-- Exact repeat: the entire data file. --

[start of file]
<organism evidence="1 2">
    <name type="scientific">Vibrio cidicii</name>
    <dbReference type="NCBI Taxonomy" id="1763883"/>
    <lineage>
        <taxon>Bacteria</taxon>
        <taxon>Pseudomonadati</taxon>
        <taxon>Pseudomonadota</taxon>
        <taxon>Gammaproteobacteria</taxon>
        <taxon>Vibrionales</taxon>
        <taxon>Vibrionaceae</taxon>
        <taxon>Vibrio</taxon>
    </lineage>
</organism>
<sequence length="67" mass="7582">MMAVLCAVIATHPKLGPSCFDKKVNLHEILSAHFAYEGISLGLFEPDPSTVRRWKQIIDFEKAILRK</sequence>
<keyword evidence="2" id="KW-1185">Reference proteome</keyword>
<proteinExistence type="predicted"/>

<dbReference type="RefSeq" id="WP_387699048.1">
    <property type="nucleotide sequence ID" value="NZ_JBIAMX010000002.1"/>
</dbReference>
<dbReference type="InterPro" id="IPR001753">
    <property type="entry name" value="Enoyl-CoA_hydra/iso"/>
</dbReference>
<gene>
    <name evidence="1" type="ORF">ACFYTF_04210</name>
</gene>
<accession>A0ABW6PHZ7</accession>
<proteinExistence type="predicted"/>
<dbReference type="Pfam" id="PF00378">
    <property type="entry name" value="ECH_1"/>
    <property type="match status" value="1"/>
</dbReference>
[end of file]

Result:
<organism evidence="1 2">
    <name type="scientific">Vibrio cidicii</name>
    <dbReference type="NCBI Taxonomy" id="1763883"/>
    <lineage>
        <taxon>Bacteria</taxon>
        <taxon>Pseudomonadati</taxon>
        <taxon>Pseudomonadota</taxon>
        <taxon>Gammaproteobacteria</taxon>
        <taxon>Vibrionales</taxon>
        <taxon>Vibrionaceae</taxon>
        <taxon>Vibrio</taxon>
    </lineage>
</organism>
<sequence length="67" mass="7582">MMAVLCAVIATHPKLGPSCFDKKVNLHEILSAHFAYEGISLGLFEPDPSTVRRWKQIIDFEKAILRK</sequence>
<keyword evidence="2" id="KW-1185">Reference proteome</keyword>
<proteinExistence type="predicted"/>

<dbReference type="RefSeq" id="WP_387699048.1">
    <property type="nucleotide sequence ID" value="NZ_JBIAMX010000002.1"/>
</dbReference>
<dbReference type="InterPro" id="IPR001753">
    <property type="entry name" value="Enoyl-CoA_hydra/iso"/>
</dbReference>
<gene>
    <name evidence="1" type="ORF">ACFYTF_04210</name>
</gene>
<accession>A0ABW6PHZ7</accession>
<proteinExistence type="predicted"/>
<dbReference type="Pfam" id="PF00378">
    <property type="entry name" value="ECH_1"/>
    <property type="match status" value="1"/>
</dbReference>